The World Trade Organization (WTO) is the only global international organization dealing with the rules of trade between nations. At its heart are the WTO agreements, negotiated and signed by the bulk of the world’s trading nations and ratified in their parliaments. UPSC Aspirants preparing for IAS Exam should know about this topic.
- Main Activities
- WTO agreements
- Building trade capacities in developing countries
UN SECURITY COUNCIL
- The World Trade Organization (WTO) is the only global international organization dealing with the rules of trade between nations.
- At its heart are the WTO agreements, negotiated and signed by the bulk of the world’s trading nations and ratified in their parliaments. The goal is to ensure that trade flows as smoothly, predictably and freely as possible.
The WTO provides a forum for negotiating agreements aimed at reducing obstacles to international trade and ensuring a level playing field for all, thus contributing to economic growth and development.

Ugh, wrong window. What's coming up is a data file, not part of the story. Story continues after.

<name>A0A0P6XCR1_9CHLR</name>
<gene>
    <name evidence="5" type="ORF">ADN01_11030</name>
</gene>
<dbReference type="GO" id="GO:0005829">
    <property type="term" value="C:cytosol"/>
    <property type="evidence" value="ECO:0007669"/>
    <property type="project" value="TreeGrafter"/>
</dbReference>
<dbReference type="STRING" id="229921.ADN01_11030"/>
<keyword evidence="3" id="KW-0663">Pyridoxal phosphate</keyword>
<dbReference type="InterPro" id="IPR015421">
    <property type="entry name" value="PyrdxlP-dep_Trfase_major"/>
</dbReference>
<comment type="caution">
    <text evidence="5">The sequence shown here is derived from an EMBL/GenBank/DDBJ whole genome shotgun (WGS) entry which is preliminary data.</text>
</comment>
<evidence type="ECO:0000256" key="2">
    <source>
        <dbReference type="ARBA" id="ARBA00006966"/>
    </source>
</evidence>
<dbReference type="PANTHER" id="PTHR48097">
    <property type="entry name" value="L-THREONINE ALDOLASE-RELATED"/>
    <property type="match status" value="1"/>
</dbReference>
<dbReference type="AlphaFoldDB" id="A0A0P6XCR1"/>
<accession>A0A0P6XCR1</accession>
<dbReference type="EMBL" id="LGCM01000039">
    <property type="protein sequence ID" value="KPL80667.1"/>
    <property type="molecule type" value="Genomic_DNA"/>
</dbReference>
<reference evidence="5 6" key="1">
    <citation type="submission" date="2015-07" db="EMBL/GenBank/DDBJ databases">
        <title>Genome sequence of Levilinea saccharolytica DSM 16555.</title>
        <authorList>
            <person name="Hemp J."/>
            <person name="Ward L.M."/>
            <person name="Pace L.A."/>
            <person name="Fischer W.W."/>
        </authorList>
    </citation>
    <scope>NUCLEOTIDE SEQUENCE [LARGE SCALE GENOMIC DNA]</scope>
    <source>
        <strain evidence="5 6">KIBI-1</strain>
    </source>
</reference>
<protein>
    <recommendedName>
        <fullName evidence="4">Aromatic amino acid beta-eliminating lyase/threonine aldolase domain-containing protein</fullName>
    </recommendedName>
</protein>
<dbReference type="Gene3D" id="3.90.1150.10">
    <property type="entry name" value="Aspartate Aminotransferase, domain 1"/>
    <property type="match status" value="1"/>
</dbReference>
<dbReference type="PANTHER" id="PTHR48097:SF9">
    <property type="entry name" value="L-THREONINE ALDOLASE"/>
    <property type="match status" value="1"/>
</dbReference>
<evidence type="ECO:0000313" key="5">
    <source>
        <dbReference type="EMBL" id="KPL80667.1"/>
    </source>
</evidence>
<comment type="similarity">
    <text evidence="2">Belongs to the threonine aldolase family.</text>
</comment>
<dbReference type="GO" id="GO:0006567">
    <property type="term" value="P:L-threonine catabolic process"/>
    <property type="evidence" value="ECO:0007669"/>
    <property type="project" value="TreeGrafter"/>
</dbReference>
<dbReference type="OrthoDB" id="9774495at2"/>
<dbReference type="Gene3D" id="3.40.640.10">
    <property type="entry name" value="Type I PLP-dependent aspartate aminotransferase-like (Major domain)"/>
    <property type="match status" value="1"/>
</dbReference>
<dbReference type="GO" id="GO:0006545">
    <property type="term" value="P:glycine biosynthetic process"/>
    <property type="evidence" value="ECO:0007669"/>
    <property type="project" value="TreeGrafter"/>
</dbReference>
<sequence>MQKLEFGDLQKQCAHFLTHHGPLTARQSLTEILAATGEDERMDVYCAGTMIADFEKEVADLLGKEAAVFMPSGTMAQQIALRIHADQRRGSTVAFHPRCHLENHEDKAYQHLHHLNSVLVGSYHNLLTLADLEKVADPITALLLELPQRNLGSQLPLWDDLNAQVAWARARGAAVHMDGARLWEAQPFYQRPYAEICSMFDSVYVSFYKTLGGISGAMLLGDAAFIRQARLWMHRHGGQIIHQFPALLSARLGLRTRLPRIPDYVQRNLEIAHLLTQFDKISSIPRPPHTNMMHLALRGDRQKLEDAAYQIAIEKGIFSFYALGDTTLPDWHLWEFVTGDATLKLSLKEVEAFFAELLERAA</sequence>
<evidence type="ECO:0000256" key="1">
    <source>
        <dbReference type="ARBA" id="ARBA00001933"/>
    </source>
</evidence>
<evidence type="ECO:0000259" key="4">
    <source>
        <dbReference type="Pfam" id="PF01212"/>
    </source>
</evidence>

The WTO also provides a legal and institutional framework for the implementation and monitoring of these agreements, as well as for settling disputes arising from their interpretation and application.
The current body of trade agreements comprising the WTO consists of 16 different multilateral agreements (to which all WTO members are parties) and two different plurilateral agreements (to which only some WTO members are parties)
Over the past 60 years, the WTO, which was established in 1995, and its predecessor organization the GATT have helped to create a strong and prosperous international trading system, thereby contributing to unprecedented global economic growth.
FACTUAL DATA -
- Location: Geneva, Switzerland
- Established: 1 January 1995
- Created by: Uruguay Round negotiations (1986-94)
- Membership: 164 members representing 98 per cent of world trade
- negotiating the reduction or elimination of obstacles to trade (import tariffs, other barriers to trade) and agreeing on rules governing the conduct of international trade (e.g. antidumping, subsidies, product standards, etc.)